тандем велосипед Electra Cruiser Wren 3i Ladies 2015. Модель оборудована алюминиевой рамой. Установленны Жесткая вилка Стальная, Ободные механические тормоза, а также начальное оборудование. Electra Cruiser Wren 3i Ladies 2015 станет прекрасным подарком для каждой поклонницы активного отдыха!
Looking to the works of prominent architects and intellectuals such as John Evelyn, Robert Hooke, Sir Christopher Wren, and Roger North, this volume explores the origins of the study of architecture as an intellectual persuit in late seventeenth-century England.
Производитель: Tango Материал: Хлопковый сатин Состав: 100% хлопок Размер: Полутороспальное Размер пододеяльника: 150х200 см Тип застежки: Молния Размер простыни: 180х240 (обычная) Размер наволочек: 50х70 (в тон пододеяльника) и 70х70 (в тон простыни) (по 1 шт) Упаковка комплекта: Подарочная коробка Страна бренда: Китай
This is a wonderful collection of stories from the famous collectors of fairytales, "The Brothers Grimm". Stories include: "The Frog Prince", "Rapunzel", "Hansel and Gretel", "Little Red Riding Hood", "The Bremen Town Musicians", "Tom Thumb", "The Elves and the Shoemaker", "Sleeping Beauty", "Snow White and the Seven Dwarves", "Rumpelstiltskin", "The Goose Girl", "The Bear and the Wren", "The Twelve Dancing Princesses" and "Snow White and Rose Red". It also includes a short biography of the brothers themselves.
The rhymes of Mother Goose meet A Wrinkle in Time in this sequel to A Sliver of Stardust, from Marissa Burt, the author of Storybound. The Land of Nod used to be just a name in a nursery rhyme to Wren. But when she discovered the secret magic of stardust, she learned that some of those rhymes had secrets of their own—and the Land of Nod is real. A few months ago, the evil Magician Boggen attempted to escape his exile on Nod and return to Earth. Wren stopped him, but Boggen is still out there. To save her world, Wren will travel farther than even she could have dreamed: to the heart of Nod itself, where she must defeat Boggen once and for all. A fantastic adventure with a captivating world, inventive magic, and a dash of science, A Legend of Starfire is the perfect next read for fans of Madeleine L’Engle, John Stephens’s The Emerald Atlas, or Stefan Bachmann’s The Peculiar.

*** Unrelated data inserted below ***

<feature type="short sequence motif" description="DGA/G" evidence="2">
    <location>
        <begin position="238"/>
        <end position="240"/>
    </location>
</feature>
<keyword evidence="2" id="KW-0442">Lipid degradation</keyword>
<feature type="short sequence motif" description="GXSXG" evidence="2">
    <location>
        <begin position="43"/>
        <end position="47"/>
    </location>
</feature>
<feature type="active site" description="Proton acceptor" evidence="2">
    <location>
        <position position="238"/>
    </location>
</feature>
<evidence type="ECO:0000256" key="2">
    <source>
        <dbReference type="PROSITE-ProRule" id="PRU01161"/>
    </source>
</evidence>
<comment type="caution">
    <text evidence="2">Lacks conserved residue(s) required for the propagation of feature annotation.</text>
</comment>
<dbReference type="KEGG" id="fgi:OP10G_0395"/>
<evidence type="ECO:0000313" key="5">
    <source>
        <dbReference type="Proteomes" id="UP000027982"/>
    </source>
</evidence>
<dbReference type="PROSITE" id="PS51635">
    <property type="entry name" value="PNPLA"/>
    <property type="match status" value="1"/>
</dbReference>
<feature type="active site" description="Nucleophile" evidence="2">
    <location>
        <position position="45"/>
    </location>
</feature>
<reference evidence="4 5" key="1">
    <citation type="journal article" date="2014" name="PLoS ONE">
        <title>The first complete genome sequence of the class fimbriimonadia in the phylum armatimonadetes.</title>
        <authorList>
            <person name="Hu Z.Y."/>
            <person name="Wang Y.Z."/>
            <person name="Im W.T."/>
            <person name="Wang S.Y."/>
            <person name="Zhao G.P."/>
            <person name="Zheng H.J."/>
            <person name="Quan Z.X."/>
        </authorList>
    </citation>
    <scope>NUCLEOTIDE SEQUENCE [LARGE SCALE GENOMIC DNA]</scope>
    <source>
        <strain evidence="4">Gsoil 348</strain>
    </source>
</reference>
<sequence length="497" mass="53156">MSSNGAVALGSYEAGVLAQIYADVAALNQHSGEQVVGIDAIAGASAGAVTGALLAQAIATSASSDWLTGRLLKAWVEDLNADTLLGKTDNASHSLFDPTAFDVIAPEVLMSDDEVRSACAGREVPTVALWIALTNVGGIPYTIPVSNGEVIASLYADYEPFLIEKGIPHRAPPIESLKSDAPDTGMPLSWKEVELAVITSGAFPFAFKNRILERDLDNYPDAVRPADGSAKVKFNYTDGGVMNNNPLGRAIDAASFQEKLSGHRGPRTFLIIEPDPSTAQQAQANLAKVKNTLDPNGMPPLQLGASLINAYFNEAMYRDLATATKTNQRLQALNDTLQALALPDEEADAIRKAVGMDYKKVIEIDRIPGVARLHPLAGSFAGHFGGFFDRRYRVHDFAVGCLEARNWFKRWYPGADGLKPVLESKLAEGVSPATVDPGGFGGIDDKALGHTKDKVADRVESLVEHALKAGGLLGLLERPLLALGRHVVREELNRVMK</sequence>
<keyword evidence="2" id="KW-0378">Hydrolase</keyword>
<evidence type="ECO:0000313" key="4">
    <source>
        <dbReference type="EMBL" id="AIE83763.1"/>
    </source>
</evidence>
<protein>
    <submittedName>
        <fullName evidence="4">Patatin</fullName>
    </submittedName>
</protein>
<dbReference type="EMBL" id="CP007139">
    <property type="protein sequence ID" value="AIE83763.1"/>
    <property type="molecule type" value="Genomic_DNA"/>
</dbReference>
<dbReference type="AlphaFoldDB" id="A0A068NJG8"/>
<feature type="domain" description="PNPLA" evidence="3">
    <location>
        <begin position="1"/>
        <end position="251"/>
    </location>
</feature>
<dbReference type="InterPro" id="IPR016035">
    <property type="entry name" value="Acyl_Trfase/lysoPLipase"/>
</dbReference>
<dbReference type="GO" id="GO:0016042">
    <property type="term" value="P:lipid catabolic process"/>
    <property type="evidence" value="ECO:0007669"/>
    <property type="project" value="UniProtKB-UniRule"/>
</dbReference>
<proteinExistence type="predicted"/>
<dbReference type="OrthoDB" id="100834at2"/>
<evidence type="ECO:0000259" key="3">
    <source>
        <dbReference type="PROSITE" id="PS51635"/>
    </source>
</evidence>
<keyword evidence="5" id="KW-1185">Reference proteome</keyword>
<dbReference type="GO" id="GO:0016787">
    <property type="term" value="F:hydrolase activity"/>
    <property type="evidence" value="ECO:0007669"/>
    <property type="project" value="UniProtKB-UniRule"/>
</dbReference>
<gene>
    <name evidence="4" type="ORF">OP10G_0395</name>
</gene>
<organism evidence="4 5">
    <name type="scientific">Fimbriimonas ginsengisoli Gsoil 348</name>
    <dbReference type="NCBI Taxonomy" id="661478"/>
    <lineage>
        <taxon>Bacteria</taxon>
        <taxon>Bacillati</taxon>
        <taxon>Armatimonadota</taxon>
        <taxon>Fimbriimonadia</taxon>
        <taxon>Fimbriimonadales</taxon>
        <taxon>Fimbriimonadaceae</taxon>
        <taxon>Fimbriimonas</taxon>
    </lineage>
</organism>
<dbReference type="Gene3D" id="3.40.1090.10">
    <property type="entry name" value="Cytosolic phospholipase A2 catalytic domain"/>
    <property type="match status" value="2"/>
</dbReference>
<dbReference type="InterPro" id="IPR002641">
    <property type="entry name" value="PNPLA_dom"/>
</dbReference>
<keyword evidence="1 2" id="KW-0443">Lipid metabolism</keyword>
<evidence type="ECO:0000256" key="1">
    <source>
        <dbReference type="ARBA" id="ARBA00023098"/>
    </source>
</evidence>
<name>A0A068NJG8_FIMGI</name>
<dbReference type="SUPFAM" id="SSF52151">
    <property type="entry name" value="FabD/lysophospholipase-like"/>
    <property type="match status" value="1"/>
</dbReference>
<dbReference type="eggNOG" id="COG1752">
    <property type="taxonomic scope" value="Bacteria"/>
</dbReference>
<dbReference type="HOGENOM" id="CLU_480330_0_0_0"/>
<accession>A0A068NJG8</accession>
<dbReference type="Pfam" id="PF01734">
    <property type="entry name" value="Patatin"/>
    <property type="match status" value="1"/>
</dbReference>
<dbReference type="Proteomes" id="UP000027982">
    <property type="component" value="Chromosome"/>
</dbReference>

The spread of Renaissance culture in England coincided with the birth of the profession of architecture, whose practitioners soon became superior to simple builders in social standing and perceived intellectual prowess. This stimulating book, which focuses in particular on the scientist, mathematician, and architect Sir Christopher Wren, explores the extent to which this new professional identity was based on expertise in the mathematical arts and sciences. Featuring drawings, instruments, paintings and other examples of the material culture of English architecture, the book discusses the role of mathematics in architectural design and building technology.It begins with architectural drawing in the sixteenth century, moves to large-scale technical drawing under Henry VIII, considers Inigo Jones and his royal buildings and Christopher Wren and the dome of St. Paul's, and concludes with the architectural education of George III. Interweaving text and visual image, the book investigates the boundaries between art and science in architecture – the most artistic of the sciences and the most scientific of the arts.